Sun Don’t Shine: shaky cam noir

Kate Lyn Shein and Kentucker Audley in SUN DON'T SHINE

Thirtyish Crystal and Leo are on the run and coaxing his weathered (and probably uninsured) sedan through central Florida.  Crystal is a white-hot mess.  I was going to describe her as needy and erratic, but those adjectives seem inadequate.  She is a unfiltered, explosive bundle of nerves, filled with impulses that are unfailingly ruinous.  The suspense in Sun Don’t Shine stems from whether Leo can navigate an escape path through her emotional minefield; we can tell from the neo-noir undercurrent that she’s going to bring him down no matter what.

In her first feature, writer-director Amy Seimetz combines a command of pacing with a Malickesque visual sense.   Watching her sweaty characters, we can feel both the Floridian humidity and the relief from air conditioning in a tourist trap. (A promising actor, Seimetz just turned in a compelling performance in the controversial Upstream Color.)  

The strength of the screenplay is that the audience only gradually learns why the two are on the run, from what and to where.  However, those revelations are not surprising.  Fortunately, Seimetz has chosen not to send her characters on yet another hyper-violent nihilistic crime spree.

But why doesn’t Leo leave Crystal on the side of the road and drive the hell away?  After about fifteen minutes, we know that’s his only chance.  He’s not very bright, but he is grounded in reality, and we wonder why he is so drawn to this wackadoodle. It may be a fim noir, but she sure isn’t Mary Astor’s Brigid O’Shaughnessy in Maltese Falcon

Watching Sun Don’t Shine is a 96-minute simulation of having an annoyingly clingy and scarily volatile girlfriend.  Long ago my friend Steve advised me, “Never sleep with anyone crazier than you are”.  Sage words, my friend.

Sun Don’t Shine is available for streaming from Amazon Instant and other VOD outlets, and is beginning a limited theatrical release.

Upstream Color: “enigmatic” is an understatement


I have never been as ambivalent about a movie as I am about Upstream Color.  (More about that later.)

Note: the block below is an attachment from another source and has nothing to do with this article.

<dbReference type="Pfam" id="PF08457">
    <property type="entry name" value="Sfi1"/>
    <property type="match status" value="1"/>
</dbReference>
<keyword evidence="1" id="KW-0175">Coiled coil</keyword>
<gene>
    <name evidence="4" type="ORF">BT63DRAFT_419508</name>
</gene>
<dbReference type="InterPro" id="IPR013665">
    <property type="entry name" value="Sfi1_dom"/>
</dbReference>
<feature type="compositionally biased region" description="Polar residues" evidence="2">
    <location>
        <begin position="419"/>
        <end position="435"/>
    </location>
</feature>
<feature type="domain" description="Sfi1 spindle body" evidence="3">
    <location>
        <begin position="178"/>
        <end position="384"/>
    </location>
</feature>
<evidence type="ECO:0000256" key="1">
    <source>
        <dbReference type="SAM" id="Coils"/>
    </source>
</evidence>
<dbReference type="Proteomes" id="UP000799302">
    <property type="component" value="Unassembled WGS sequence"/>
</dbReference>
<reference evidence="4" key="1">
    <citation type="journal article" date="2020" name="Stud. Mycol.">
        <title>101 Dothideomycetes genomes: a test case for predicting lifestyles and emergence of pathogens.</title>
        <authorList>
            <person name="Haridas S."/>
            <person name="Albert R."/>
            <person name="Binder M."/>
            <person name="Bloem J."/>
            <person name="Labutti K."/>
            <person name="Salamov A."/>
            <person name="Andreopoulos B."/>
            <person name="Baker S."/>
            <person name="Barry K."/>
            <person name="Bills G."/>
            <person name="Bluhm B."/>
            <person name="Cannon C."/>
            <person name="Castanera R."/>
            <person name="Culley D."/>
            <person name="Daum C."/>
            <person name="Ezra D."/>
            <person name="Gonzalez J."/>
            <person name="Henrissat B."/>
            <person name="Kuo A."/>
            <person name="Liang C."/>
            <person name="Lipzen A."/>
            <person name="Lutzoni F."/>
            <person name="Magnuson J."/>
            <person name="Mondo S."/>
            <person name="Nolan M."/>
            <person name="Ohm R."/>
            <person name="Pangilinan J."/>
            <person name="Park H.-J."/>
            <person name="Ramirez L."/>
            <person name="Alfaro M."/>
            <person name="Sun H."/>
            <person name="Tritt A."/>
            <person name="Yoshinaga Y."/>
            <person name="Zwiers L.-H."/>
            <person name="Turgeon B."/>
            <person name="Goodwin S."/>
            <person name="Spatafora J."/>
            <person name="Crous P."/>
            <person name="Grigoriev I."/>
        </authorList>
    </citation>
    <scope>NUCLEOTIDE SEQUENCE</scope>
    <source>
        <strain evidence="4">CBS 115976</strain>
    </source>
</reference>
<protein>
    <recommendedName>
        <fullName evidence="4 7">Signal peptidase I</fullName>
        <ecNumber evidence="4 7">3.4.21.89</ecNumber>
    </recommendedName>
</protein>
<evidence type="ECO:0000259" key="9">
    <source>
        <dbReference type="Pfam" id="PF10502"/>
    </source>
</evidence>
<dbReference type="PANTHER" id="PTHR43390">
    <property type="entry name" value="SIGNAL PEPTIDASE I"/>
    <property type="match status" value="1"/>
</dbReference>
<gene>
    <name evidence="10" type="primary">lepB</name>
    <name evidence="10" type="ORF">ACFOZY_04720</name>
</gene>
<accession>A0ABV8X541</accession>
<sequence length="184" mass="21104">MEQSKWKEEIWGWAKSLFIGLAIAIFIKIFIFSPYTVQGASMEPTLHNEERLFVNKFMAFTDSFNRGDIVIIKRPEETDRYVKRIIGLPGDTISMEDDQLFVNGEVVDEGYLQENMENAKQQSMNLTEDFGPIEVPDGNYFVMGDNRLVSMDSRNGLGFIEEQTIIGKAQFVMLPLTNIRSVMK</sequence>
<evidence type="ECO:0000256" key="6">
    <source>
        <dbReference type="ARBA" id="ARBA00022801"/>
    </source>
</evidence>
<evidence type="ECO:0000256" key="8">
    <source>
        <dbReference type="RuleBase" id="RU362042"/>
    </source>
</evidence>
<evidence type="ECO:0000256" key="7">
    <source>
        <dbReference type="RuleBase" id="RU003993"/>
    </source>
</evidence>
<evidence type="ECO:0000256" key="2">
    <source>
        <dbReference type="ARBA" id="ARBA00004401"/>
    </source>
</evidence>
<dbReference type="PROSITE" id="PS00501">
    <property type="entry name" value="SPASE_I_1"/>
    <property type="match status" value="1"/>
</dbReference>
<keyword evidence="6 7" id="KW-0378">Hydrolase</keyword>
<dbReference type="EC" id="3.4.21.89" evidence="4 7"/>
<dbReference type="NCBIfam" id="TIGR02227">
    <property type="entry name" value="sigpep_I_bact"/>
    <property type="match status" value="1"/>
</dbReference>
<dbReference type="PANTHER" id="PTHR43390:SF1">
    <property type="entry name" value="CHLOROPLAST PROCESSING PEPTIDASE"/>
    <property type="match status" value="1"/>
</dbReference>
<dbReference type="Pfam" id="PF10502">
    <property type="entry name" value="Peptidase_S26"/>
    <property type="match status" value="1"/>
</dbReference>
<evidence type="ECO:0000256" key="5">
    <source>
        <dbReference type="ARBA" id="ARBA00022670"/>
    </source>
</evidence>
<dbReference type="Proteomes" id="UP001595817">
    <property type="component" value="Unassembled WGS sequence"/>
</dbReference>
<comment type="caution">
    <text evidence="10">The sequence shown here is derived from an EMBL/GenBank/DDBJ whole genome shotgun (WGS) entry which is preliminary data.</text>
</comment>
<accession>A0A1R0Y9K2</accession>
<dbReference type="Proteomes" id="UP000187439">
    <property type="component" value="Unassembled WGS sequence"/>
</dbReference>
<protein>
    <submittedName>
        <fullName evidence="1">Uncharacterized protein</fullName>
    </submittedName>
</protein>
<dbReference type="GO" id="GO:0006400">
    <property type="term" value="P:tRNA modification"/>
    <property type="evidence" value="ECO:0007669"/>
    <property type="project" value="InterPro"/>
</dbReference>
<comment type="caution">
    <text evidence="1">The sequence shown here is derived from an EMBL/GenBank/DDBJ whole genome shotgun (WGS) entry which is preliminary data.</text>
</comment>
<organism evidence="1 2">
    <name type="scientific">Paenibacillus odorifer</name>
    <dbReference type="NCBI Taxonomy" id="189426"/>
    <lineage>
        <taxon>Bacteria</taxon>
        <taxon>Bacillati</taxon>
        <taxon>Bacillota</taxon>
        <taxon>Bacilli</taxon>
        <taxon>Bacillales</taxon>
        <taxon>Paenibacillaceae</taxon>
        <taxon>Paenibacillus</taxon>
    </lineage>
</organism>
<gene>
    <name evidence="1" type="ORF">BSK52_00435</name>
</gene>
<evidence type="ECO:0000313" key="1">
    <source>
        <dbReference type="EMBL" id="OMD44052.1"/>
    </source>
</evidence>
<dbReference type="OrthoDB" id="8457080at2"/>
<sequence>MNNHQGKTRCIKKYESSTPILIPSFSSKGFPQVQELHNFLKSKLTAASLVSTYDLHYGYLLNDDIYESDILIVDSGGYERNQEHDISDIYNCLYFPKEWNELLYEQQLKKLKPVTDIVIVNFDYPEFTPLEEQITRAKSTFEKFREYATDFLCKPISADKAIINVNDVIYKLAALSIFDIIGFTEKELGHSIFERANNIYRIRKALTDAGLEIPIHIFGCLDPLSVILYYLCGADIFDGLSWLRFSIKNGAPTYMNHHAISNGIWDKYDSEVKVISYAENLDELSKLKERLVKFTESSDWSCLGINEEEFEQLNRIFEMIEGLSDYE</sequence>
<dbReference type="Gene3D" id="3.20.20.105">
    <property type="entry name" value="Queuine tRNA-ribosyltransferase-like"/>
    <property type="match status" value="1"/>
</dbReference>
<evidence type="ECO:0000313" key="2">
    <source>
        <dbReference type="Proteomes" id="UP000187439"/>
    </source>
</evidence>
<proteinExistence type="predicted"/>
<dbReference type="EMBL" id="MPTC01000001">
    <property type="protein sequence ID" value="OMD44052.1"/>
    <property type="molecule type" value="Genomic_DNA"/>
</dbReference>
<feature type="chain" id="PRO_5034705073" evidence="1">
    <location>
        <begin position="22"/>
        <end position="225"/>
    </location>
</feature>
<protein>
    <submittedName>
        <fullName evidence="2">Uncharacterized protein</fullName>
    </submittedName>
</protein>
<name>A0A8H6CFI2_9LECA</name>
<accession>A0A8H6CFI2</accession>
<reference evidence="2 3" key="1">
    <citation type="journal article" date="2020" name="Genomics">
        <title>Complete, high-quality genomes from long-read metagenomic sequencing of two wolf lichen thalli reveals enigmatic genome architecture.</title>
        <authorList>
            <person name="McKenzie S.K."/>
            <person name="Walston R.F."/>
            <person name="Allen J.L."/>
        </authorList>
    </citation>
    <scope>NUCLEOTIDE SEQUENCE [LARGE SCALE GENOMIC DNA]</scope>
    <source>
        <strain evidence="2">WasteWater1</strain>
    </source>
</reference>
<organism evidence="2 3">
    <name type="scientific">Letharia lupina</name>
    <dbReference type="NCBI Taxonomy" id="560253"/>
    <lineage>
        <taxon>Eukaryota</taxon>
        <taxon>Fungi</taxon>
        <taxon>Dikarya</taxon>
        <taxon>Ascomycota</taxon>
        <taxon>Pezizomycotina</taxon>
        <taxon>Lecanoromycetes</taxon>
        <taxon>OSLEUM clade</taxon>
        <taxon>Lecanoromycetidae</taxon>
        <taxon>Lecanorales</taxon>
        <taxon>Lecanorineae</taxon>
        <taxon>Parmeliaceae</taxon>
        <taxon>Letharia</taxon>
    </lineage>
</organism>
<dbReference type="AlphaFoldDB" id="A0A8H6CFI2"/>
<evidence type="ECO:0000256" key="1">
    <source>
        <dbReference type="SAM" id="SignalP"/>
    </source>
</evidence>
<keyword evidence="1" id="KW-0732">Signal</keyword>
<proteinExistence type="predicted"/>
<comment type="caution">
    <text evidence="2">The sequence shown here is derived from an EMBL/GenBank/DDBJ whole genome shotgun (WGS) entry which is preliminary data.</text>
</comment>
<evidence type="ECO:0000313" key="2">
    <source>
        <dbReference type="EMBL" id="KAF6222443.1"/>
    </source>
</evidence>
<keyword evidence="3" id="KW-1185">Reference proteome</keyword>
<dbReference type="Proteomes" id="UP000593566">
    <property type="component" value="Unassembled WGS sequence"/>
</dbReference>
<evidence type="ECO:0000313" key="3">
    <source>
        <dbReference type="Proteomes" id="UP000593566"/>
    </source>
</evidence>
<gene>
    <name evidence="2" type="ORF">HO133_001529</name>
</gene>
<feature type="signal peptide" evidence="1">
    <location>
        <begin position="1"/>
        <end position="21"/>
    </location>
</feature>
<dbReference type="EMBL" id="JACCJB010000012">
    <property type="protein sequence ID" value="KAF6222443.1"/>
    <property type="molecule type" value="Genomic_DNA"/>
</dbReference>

A character named Thief concocts a drug from corpulent worms, doses a woman and scams her out of her savings.  Another character, named Sampler, deworms her in a surgical tent at a pig farm.  This experience washes away her memory, and she happens into a relationship with a man, another loner trying to move on from a traumatic episode.  Along the way, we see vividly colorful shots of the human bloodstream and riparian ecology.  Sampler periodically reappears to solemnly observe the goings on and experiment with sound recordings, and he spends lots of time with the herd of pigs.

Yes, this is one trippy movie.  The worming and deworming scenes could fit in a sci-fi or horror movie.  The second half has the air of a romantic thriller.  The overall tone is of an art film or experimental film.  Upstream Color is written, directed, produced and co-edited by Shane Carruth, who also plays the male lead and composed the score.  Indeed, the cinematography and Carruth’s editing and music are strikingly unique and effective.

Even viewers who admire Upstream Color find it baffling.  What’s going on and what’s it all mean?  Halfway through, I put it all together:  Sampler represented the writer himself who was imagining – and trying on – different characters, plot elements and settings.   So I thought this was a brilliant film about the creative process.  But then Carruth himself set me straight.  At the screening Q & A, Carruth said that I was wrong about Sampler, that the film is about how people might relate if their identities are stripped away, and that Upstream Color is intended to be a coherent narrative.

So here’s my problem –  it’s not a coherent narrative – not even close.  If Sampler is merely an observer, how can he play a critical part in the plot by deworming the woman?  Why are the characters doing the same thing simultaneously at the pig farm and in the highrise? And what gives with the bearded guy and his wife (seemingly unrelated to the other plot threads)?  So I don’t think that Upstream Color is a success on the filmmaker’s own stated terms.  But my interpretation did work for me, and the music, visuals, editing, and lead actress Amy Seimetz combined to make the overall experiece worthwhile.

Amy Seimetz is excellent as this haunted and confused character.  (Seimetz is a director in her own right and is getting enough acting parts now to demonstrate that she has the chops of a potentially significant actress.  (BTW 25 years ago, Lindsay Crouse would have played this role.)

If you like your movies understandable, stay away from Upstream Color – you will hate it.  If you want a unique art film experience, go with it.